There is a light like quality that emerges from photos with high contrast where the dark areas seem as if they were covered in soot. The metallic textures of metal itself, the glow of skin that is covered in sweat, and ones’ teeth that peek out from the mouth. All of these scenes possess a radiance about them.
There is a small factory that makes propeller screws on the edges of Dhaka in Bangladesh. These screws are necessary parts for those large cargo ships that transport things internationally and are made by the hands of young workers in a crude environment where the floors are covered in sand. There is almost nothing that looks like machinery on site. It starts with a fire, then metal shards that have been gathered get melted, the molten red liquid gets poured into a mold and cools off, and finally each part gets polished to complete the series of steps. Moreover, the heat, smoke, weight, and sound of the atmosphere can be felt in each frame that is captured. The work is hard and labor intensive yet requires a precision that is executed by the hands of young craftsmen as each screw and its details are scrutinized as they would be unusable if off by 1 millimeter; the natural light that enters the factory illuminates their story.
“The Screw” is a collection of photos gathered together as a book, taken by photographer Akihito Yoshida who visited this site again and again from 2012 to document the work of these young individuals. With the turning of every large sized page of this book, it almost feels like smoke rises and one can bear witness to the origins of creation, the birth of a new substance that is made possible with the blessings of fire and water.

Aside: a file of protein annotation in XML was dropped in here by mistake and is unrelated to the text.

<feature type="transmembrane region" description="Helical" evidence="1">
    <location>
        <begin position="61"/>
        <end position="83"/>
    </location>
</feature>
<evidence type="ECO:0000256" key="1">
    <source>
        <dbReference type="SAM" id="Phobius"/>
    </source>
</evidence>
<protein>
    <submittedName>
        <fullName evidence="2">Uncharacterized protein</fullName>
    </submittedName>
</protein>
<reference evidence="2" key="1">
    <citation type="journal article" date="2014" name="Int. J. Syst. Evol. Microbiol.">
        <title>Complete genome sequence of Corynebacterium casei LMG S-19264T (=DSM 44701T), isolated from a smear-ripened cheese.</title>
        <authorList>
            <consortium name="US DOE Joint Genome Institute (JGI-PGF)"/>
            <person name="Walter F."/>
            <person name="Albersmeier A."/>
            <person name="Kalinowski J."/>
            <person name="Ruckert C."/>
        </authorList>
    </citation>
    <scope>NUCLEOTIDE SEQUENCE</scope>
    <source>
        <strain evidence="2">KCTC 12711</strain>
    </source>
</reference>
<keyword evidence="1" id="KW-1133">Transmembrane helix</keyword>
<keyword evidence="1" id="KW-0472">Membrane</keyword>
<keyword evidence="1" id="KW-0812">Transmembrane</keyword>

There are few who have a profound knowledge of the processes through which the things necessary for daily life are made. It could be said that craftsmen are the only people today who truly understand through their experiences that metal is a construct of other materials such as fire, water and minerals. Work that forces a transformation in materials is inherently dangerous. This glorious moment that appears and disappears while the hard work is being performed can only be captured by the camera’s shutter.